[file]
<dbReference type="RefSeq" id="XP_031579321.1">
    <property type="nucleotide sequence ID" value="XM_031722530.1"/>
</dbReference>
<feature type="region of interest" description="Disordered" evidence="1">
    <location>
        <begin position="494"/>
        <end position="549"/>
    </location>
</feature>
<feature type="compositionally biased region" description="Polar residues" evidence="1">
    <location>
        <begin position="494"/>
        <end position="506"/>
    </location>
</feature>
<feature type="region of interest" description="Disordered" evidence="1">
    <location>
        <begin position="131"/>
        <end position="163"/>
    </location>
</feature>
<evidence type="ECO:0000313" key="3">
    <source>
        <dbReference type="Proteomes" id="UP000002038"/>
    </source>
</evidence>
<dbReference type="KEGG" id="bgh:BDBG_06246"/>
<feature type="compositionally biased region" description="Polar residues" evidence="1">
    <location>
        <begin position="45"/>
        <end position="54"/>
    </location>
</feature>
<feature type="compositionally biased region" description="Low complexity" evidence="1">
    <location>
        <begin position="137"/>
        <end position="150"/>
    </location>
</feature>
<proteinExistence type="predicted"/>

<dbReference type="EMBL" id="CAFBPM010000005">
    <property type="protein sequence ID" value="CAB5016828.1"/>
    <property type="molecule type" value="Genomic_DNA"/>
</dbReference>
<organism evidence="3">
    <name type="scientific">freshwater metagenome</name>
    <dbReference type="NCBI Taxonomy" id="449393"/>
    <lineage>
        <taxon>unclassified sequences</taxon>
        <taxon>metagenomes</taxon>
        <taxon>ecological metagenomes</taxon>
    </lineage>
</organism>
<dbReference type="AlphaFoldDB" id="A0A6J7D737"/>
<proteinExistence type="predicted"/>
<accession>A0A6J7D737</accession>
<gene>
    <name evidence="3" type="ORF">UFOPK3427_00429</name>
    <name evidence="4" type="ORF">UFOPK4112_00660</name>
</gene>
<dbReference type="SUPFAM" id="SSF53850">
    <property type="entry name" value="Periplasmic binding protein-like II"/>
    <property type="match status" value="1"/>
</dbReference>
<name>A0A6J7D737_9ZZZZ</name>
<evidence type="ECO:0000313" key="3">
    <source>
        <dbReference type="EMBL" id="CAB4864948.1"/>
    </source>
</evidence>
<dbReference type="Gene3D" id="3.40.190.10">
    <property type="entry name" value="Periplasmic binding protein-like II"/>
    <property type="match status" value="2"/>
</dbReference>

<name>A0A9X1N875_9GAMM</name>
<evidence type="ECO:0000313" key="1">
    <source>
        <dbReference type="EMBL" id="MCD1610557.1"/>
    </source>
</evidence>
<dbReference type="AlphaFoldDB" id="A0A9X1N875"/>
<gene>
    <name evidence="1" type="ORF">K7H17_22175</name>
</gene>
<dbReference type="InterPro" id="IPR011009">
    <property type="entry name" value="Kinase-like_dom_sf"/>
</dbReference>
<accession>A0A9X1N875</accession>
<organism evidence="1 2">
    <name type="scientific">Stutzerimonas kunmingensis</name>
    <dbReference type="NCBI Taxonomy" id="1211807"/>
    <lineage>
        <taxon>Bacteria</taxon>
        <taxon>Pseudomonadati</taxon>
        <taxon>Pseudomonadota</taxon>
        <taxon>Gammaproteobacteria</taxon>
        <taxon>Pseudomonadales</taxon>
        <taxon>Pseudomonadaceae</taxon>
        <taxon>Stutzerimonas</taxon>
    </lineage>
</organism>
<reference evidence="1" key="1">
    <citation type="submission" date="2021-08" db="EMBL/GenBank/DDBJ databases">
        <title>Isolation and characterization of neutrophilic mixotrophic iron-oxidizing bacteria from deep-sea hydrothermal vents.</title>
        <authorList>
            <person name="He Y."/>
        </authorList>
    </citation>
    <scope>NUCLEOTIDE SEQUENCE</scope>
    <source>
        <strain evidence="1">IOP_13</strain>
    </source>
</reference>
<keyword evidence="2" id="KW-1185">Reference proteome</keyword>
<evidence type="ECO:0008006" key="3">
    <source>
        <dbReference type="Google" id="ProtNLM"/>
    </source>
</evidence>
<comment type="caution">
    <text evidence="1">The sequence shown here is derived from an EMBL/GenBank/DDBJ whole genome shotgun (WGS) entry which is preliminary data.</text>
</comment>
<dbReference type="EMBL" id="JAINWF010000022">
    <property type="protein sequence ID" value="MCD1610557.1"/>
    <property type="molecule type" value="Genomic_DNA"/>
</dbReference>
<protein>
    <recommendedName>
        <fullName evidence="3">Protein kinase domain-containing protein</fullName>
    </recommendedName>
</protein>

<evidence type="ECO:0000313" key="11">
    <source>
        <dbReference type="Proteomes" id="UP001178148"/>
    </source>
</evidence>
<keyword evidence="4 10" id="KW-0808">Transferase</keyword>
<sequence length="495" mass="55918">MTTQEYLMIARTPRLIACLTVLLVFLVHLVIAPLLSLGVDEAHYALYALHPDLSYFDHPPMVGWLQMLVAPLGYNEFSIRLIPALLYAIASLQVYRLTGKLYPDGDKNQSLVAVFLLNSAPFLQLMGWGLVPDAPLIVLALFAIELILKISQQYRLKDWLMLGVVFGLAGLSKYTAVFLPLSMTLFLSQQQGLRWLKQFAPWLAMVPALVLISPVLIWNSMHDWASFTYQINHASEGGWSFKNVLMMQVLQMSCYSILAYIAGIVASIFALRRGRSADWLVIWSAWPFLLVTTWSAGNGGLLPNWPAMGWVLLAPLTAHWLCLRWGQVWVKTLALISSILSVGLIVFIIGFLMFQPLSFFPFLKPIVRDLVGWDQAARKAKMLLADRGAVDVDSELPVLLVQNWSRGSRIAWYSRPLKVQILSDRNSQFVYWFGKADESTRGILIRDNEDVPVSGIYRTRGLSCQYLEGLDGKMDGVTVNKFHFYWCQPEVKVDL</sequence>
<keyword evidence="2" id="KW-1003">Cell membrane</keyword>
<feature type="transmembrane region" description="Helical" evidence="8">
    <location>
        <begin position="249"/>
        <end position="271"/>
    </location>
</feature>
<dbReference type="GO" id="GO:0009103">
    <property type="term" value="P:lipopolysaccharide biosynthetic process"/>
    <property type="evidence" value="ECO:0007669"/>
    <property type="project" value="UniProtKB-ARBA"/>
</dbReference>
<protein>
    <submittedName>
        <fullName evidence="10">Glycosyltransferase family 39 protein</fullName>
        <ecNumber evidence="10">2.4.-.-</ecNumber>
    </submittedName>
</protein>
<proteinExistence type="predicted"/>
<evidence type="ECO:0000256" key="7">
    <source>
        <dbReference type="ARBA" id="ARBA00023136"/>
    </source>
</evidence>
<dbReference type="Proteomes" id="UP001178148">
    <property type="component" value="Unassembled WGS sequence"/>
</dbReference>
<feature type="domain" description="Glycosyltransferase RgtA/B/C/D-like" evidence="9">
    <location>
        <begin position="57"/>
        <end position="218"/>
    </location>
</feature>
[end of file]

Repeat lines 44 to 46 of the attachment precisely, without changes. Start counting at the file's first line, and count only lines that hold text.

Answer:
</dbReference>
<organism evidence="3">
    <name type="scientific">freshwater metagenome</name>